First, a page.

“And why doesn’t the bus come?” a boy with a school neckerchief and a backpack was heard asking at the Alamar stop on Tuesday, after waiting with his mother for two and a half hours on the A62 route. No one answered but nobody laughed either. Only an old man with a wrinkled face dared to say “for the same reason that nothing works in this country” and not one more word had to be added.


The 14ymedio team is committed to serious journalism that reflects the reality of deep Cuba. Thank you for joining us on this long road. We invite you to continue supporting us, but this time by becoming a member of 14ymedio. Together we can continue to transform journalism in Cuba.

The Way to Evade Price Controls

A photo of the menu of one of the private locales that promote a combo of a domestic beer with fried food. (Facebook)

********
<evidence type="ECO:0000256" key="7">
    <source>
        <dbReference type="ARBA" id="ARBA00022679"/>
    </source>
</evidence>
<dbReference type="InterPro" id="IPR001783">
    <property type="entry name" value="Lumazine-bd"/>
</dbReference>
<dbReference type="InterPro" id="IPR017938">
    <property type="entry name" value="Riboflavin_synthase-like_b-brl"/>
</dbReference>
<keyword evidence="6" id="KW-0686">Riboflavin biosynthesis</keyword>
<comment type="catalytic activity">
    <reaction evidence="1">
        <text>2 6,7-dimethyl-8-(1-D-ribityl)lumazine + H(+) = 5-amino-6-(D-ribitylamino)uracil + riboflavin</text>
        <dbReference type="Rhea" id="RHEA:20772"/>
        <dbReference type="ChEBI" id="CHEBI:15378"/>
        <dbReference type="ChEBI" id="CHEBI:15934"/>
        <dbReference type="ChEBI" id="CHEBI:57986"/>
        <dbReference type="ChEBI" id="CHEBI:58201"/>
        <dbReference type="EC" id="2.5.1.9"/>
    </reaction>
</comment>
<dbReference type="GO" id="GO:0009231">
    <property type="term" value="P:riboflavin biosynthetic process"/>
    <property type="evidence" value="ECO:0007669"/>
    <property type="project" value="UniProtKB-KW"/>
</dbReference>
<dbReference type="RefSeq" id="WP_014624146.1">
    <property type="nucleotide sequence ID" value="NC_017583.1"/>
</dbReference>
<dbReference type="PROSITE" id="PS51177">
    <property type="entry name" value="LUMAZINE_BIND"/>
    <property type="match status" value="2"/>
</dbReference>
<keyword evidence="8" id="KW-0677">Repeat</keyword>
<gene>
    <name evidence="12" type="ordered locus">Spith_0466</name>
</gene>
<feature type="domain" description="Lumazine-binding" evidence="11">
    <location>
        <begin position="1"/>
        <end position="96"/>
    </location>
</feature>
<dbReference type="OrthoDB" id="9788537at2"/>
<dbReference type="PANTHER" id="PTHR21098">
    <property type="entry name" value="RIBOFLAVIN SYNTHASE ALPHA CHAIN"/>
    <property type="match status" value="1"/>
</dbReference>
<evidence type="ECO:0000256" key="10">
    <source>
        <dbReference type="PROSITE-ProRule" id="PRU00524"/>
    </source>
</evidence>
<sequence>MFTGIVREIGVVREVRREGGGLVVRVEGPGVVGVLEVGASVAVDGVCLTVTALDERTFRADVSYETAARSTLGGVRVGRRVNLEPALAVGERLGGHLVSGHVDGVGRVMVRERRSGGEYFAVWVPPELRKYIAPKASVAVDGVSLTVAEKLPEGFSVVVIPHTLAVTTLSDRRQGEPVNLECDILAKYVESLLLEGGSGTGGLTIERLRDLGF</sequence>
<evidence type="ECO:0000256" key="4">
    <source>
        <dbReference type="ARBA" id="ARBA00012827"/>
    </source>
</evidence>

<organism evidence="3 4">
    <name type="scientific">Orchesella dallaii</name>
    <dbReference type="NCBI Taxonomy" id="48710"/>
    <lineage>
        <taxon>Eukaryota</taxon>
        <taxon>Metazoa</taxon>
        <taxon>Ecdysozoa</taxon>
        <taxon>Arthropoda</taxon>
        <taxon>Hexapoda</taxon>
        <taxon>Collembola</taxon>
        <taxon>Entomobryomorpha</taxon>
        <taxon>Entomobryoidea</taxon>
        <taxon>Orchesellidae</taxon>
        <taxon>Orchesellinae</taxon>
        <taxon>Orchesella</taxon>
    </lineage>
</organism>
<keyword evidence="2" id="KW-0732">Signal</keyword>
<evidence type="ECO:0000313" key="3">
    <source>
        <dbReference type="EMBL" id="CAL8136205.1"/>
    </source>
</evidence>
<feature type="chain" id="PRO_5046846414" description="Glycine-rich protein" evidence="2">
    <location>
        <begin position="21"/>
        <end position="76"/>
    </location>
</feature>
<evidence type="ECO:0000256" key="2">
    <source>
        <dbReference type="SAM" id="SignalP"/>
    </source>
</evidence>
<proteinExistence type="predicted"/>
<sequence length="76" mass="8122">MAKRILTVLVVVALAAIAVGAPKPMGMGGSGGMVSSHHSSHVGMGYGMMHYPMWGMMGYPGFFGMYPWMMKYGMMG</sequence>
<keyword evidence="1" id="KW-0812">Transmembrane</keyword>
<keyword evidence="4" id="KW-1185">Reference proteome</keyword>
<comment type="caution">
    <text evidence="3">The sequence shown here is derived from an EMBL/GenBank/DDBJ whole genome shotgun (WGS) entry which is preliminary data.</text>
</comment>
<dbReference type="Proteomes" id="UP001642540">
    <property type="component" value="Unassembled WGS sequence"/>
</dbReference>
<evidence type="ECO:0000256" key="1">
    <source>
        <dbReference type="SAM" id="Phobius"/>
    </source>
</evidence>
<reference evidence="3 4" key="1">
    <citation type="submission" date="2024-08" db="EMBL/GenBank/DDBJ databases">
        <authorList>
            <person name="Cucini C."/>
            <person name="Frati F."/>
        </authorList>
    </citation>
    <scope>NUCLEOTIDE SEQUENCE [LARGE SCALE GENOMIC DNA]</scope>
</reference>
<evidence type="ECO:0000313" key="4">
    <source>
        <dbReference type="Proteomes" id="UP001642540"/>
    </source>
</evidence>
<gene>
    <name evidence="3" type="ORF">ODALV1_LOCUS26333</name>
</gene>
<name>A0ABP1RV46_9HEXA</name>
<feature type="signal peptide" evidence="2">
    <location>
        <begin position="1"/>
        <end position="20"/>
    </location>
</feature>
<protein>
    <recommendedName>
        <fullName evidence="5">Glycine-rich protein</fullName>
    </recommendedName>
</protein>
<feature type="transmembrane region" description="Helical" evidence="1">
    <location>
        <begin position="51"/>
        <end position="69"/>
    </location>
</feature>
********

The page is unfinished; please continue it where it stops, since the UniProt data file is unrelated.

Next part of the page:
14ymedio bigger14ymedio, Marcelo Hernandez, Havana, August 6, 2019 — It took less than seventy-two hours after the imposition of price controls on beverages in privately owned Havana cafes for their proprietors to find creative ways around them. They involve menu combos that feature a soft drink with an appetizer or a dessert.

On his Facebook page the economist Oscar Fernandez posted a photo of a menu from one such business featuring a Cuban beer and an order of fried plantains for 50 Cuban pesos (or 2 convertible pesos — roughly $2 US), which makes a mockery of the the 30 peso (1.25 convertible peso) mandated price for the beverage.

A similar combo featuring an Hollandia or Heineken also goes for 50 pesos while another combo with a soft drink and dessert at the same cafe costs 25 pesos, well above the official price of 18 pesos for a canned soft drink or sparkling water. continue reading